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COVID-19 and commercial leases: What you need to know

The spread of COVID-19 and the scramble to combat it have introduced significant uncertainty into all of our lives. This uncertainty extends to tenants and landlords under commercial leases who now face challenges they could not have predicted six months ago. As many businesses face interruptions and temporary restrictions, the parties to a commercial should be ready to address these COVID-19-related issues.

Know Your Rights (and Responsibilities)

The first step for a commercial landlord or tenant is to know its rights (and responsibilities) under the lease. A party should review its obligations and the events that may trigger a default, including checking if there are fees or other penalties associated with a default. Some leases contain a force majeure clause, which provides temporary suspension of certain duties during natural disasters, social upheaval, or “acts of God.” However, this clause does not usually suspend payment obligations and may not be broad enough to include COVID-19 or its downstream effects. Other lease clauses which require consideration include exclusive-use provisions, covenants requiring continuous operation, and clauses delegating control over and maintenance responsibilities for common areas.

Beyond the basic lease terms, commercial landlords and tenants should also understand any government orders and safety guidelines. It will be useful to know if there is a moratorium on evictions in the jurisdiction and to identify any criteria for the moratorium. Even if there is a moratorium, it may not excuse the tenant from its obligation to pay rent.

Create Your Plan

Once a party has a firm grasp of its responsibilities under the lease and any government orders or guidelines, it should develop a plan to respond to COVID-related difficulties. For example, a tenant may want to request a rent abatement or deferral. On the other hand, a landlord concerned about safety of common areas may consider steps to limit access or require additional cleaning by tenant. Developing a reasonable plan requires consideration of the other party’s needs. For example, a tenant seeking to adjust or defer the rent might offer to extend the lease term or consider making a partial payment to help cover the landlord’s fixed costs such as insurance and real estate taxes. A plan may need to be very creative since landlords and tenants need solutions for their particular challenges.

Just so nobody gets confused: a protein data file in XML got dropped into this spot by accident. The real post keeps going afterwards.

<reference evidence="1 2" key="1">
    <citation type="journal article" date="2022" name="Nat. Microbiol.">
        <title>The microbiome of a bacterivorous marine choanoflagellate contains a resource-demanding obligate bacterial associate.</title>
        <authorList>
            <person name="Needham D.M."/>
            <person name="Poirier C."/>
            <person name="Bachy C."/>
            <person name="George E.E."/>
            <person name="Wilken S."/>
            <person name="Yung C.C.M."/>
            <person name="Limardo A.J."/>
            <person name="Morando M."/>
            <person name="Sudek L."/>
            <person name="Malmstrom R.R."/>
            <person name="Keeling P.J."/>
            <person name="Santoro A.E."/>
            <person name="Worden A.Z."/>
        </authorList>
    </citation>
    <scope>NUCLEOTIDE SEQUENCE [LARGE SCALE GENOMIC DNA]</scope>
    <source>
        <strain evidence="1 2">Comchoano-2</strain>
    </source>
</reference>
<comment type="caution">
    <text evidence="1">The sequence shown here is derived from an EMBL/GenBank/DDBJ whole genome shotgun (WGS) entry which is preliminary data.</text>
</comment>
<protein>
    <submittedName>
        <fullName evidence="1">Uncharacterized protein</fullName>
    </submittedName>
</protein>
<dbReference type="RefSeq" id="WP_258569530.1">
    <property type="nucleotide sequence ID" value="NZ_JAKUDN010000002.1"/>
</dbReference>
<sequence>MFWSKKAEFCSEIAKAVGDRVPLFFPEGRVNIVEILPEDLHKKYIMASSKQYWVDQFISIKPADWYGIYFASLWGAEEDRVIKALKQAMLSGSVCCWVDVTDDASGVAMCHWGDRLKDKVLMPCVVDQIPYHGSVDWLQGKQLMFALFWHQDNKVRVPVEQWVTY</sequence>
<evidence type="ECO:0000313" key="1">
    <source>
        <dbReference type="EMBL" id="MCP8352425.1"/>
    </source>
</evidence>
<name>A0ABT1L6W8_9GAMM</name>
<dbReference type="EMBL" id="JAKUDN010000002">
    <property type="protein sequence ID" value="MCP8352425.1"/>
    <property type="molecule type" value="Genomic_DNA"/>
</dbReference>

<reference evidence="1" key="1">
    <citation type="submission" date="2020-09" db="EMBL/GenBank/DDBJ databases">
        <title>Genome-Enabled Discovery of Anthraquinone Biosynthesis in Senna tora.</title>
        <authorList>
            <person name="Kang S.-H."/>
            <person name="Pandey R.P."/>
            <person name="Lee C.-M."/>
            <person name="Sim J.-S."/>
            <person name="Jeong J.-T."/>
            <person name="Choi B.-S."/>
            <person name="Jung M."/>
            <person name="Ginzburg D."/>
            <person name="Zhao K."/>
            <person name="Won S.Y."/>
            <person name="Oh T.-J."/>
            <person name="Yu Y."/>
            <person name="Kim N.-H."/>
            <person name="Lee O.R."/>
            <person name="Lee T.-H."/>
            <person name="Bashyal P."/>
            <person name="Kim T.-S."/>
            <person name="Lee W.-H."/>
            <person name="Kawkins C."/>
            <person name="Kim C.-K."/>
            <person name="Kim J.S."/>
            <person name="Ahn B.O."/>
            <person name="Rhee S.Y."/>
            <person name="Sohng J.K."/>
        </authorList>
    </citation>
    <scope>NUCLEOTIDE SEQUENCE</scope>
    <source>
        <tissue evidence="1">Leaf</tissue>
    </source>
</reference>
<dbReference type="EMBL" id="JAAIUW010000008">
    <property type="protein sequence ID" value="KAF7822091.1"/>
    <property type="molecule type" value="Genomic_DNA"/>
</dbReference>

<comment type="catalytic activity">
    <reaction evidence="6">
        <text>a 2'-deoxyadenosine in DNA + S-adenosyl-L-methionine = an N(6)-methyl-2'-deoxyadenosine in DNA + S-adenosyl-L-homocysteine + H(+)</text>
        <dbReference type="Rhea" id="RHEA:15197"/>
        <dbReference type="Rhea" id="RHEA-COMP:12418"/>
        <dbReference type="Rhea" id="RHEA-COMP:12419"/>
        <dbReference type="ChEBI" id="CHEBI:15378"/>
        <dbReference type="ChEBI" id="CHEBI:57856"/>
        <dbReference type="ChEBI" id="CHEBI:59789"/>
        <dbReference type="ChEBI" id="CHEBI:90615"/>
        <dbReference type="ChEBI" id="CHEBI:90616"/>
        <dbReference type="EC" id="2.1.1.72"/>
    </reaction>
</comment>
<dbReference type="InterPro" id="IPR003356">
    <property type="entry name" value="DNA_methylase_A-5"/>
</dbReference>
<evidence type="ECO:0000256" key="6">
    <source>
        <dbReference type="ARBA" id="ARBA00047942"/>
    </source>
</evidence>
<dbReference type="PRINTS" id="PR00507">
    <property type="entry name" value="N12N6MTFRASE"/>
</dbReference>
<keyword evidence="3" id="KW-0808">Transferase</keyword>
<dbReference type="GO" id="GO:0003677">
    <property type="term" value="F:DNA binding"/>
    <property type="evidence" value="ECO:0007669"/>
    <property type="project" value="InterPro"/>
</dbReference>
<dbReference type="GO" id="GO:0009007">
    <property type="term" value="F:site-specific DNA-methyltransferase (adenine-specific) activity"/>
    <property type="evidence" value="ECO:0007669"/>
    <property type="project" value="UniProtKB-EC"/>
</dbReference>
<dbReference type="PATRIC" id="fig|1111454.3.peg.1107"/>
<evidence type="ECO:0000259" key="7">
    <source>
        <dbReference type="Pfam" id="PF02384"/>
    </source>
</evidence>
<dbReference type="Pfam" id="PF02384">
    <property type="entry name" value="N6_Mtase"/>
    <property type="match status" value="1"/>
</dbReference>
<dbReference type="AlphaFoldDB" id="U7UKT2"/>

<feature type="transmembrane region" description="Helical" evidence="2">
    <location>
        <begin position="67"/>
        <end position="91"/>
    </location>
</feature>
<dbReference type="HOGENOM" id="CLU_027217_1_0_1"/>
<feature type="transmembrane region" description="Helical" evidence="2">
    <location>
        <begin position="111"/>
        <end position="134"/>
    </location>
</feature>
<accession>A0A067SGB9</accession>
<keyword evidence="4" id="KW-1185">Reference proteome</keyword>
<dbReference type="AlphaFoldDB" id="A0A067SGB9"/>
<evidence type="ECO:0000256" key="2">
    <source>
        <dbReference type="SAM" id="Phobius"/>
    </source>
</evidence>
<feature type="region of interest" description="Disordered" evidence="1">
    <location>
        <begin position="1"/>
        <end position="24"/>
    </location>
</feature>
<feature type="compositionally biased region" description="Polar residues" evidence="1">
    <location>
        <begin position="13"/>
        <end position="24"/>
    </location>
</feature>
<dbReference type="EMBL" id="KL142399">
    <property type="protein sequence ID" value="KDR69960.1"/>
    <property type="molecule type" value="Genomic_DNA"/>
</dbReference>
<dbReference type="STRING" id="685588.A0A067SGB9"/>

Communicate Effectively

Establishing good communication is the most important factor for successfully navigating the challenges of a commercial lease in the wake of COVID-19. Both parties may find themselves subject to external factors beyond their control. For this reason, gamesmanship and threats can easily hinder progress. Further, just because one party has the power to exercise a traditional right or remedy does not automatically make it the best choice at this time. Landlords may choose not to evict tenants for COVID-related rent defaults in an effort to preserve future income streams. Tenants may agree to limit access to common areas or share the burden of enhanced safety measures to protect their customers. Commercial landlords and tenants should strive to communicate respectfully with one another to reach a conclusion which avoids unnecessary harm to anyone.

In some instances, this communication will need to extend to third parties with an interest in the lease. A landlord may need its bank’s consent before agreeing to modify the lease or rent schedule. Likewise, a tenant may need to take steps to ensure any change is properly communicated to and authorized by its owners.

Document the Deal

Finally, the parties should document any changes made to the lease arrangement. In some cases, an email chain might suffice to establish a single, temporary adjustment to the lease. However, major changes or those that involve multiple lease provisions likely require a more formal amendment.

COVID-19 has forced many parties to commercial leases to navigate less-than-ideal circumstances. But planning and effective communication go a long way toward easing concerns.

August 06, 2020

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